The gig economy has shown staggering growth, with about 60 million Americans transforming their traditional careers into flexible freelancing gigs. That’s roughly 39% of all U.S. workers choosing to become their own boss in 2022 compared to 36% the previous year. Pandemic job losses initially drove millions to make the switch, but with so many employers struggling to fill positions an interesting dynamic is occurring. The way gig workers pick up micro-shifts is now trickling into mainstream business. I’ve noticed the trend with my gig-work staffing agency, GravyWork, which recently partnered with a professional employment organization.
PEOs almost always follow a very traditional schedule for full-time employees (FTEs) whose employer engages their services to manage employment, payroll and benefits. Now, even the most traditional employers that are used to having 40-hour work weeks with a static job description now realize that they can no longer effectively manage their workforce with that sort of antiquated model. So they’re emulating the gig economy for their own internal workforce management. Companies increasingly will allow FTEs to choose their own shifts based on hourly blue-collar practices. They’re also expected to recognize – just as the gig economy does –pay differentials for peak vs. off-peak hours, times that were normally not classified in this way.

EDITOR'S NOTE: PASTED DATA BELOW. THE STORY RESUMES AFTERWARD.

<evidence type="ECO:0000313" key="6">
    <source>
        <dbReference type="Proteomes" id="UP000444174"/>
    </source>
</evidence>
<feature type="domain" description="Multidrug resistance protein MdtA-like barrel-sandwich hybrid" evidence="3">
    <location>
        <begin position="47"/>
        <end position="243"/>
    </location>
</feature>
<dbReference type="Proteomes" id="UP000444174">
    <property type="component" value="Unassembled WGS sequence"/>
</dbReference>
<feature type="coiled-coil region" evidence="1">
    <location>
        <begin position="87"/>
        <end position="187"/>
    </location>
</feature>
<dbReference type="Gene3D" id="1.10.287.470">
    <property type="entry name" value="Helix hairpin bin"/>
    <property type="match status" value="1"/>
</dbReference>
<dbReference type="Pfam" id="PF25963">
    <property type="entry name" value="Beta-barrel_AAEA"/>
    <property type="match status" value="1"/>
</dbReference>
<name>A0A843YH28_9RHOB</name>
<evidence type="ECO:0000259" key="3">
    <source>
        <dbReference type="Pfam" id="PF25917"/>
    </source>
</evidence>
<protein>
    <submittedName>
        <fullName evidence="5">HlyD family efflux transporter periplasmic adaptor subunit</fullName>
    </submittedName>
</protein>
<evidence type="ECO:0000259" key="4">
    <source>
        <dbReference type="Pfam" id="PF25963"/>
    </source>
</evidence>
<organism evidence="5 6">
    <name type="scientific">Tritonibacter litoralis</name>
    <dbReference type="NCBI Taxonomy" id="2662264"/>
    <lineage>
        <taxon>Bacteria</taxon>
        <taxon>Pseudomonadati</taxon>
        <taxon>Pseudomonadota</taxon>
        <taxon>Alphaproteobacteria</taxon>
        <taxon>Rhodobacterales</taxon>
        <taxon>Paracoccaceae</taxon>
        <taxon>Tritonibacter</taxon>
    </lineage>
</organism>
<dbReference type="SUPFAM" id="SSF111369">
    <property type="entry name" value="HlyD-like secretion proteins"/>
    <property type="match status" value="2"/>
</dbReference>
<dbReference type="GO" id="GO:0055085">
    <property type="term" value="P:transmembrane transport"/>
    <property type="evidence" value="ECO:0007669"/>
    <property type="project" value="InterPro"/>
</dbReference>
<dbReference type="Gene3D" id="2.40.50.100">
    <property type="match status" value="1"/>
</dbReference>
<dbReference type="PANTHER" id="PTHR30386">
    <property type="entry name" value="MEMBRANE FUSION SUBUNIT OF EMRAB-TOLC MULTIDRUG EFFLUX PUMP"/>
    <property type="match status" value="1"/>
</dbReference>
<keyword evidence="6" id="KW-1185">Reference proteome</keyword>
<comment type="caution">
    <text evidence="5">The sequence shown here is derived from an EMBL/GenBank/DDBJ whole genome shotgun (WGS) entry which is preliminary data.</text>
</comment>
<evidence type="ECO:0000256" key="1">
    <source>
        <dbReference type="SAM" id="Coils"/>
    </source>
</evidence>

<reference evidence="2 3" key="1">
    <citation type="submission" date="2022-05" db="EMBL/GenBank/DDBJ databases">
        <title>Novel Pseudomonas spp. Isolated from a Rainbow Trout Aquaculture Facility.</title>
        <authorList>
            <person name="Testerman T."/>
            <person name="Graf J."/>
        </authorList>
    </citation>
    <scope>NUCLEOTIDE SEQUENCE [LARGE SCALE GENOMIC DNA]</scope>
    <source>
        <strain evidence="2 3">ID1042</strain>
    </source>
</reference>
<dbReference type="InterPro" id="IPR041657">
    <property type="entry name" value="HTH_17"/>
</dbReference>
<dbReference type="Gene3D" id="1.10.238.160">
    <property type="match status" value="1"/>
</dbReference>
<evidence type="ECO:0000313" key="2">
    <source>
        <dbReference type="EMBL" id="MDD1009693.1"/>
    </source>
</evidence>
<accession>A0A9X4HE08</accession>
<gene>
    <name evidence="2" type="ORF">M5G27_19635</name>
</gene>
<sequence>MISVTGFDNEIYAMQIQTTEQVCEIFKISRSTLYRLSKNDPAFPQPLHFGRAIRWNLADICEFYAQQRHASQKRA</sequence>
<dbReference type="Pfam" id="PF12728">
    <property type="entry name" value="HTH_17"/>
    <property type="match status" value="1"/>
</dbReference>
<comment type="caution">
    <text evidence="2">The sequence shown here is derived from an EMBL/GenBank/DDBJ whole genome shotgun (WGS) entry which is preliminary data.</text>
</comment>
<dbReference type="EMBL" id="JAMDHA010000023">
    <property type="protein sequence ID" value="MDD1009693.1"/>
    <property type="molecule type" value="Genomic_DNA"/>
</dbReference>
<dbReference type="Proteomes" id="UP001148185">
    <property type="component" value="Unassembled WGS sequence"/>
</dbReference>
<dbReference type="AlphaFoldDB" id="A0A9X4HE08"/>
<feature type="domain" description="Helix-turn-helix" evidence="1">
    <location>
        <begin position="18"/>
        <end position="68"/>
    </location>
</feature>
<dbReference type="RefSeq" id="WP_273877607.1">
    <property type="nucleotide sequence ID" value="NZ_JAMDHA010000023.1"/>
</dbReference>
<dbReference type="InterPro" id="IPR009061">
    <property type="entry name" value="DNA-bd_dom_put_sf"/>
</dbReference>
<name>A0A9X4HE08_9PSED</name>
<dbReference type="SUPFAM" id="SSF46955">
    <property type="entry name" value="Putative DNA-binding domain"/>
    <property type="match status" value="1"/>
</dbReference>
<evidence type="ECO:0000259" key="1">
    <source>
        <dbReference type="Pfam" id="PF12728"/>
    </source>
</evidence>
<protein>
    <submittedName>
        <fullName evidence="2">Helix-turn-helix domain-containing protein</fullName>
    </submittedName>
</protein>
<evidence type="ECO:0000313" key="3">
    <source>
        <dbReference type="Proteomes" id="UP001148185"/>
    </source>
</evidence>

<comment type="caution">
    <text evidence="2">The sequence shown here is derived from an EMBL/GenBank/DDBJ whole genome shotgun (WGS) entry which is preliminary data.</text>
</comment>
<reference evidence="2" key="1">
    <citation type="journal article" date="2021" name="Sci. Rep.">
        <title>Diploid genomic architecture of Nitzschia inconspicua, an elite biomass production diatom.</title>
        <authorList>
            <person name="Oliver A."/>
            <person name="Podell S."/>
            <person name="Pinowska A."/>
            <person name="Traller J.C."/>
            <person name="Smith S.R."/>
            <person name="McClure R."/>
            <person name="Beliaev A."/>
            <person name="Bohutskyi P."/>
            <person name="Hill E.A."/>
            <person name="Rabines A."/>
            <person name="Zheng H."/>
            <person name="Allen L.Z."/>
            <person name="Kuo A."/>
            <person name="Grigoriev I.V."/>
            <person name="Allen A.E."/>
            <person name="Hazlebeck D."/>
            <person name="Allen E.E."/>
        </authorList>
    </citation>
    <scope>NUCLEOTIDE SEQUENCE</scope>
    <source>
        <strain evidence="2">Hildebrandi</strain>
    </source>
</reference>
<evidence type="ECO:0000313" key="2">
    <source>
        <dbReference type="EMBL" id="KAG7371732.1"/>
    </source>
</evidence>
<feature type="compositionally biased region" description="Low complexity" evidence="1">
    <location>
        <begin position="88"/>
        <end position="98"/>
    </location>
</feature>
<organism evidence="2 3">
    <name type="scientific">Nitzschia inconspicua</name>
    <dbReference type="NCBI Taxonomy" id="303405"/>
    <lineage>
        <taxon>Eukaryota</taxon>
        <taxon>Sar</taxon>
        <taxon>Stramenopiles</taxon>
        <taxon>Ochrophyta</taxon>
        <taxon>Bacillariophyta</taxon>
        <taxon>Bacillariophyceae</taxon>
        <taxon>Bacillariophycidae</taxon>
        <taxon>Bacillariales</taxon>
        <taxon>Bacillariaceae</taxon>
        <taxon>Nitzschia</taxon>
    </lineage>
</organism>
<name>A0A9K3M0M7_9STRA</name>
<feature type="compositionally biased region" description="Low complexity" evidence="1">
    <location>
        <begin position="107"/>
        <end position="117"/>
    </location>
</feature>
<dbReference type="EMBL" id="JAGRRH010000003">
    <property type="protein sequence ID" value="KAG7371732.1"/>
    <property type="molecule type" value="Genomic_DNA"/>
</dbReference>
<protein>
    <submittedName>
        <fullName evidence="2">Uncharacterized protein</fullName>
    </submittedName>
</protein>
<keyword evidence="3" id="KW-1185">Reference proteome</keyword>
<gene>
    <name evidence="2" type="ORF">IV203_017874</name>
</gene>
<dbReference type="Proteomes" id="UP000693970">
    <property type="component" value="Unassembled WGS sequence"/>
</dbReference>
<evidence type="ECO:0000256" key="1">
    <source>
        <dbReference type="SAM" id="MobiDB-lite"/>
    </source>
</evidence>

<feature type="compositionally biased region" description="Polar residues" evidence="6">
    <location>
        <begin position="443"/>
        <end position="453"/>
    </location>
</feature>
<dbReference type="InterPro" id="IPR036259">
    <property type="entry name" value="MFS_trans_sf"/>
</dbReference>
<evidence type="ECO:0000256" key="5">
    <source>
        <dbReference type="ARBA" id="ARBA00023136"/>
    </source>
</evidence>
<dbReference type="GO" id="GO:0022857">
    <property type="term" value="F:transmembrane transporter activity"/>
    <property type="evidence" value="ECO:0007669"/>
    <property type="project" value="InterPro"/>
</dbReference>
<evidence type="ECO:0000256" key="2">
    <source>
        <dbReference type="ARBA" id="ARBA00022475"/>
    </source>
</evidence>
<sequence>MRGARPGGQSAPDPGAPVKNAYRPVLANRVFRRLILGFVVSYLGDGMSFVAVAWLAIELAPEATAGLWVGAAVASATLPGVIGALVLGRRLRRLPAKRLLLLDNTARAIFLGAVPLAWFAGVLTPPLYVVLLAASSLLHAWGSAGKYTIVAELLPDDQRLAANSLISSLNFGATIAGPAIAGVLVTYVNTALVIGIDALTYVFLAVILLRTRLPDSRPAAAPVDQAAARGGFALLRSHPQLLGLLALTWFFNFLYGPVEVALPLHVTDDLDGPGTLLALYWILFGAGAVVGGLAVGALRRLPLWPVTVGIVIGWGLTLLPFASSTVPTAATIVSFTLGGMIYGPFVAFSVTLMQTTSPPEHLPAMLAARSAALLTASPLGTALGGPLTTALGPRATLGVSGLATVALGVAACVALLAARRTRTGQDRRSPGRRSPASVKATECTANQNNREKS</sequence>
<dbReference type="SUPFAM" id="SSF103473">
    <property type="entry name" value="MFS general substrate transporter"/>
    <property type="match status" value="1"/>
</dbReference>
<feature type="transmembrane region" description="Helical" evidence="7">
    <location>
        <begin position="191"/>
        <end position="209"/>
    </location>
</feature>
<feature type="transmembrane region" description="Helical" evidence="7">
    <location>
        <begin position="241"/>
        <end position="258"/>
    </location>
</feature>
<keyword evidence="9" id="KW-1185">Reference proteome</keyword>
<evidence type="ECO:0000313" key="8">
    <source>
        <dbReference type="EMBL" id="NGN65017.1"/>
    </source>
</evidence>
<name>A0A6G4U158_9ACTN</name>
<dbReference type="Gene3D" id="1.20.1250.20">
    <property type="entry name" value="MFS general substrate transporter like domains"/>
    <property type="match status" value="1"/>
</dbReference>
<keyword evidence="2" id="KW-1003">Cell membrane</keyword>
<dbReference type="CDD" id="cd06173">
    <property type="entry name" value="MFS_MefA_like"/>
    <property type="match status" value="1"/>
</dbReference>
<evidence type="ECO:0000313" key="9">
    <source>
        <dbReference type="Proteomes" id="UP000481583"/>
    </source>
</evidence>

Instead of filling an eight-hour shift for five days a week, more employers might choose 10, four-hour shifts that FTEs trade off or those outside the internal ecosystem pick up. Under this model, it becomes less about who is doing the work and more about the work getting done in the fairest possible way. This gives employers an ability to place a higher value on some of their shifts and more control of the process, while employees more flexibility about how they want to work, helping mitigate the amount of hours they work and concentrate more on their own health and work-life balance.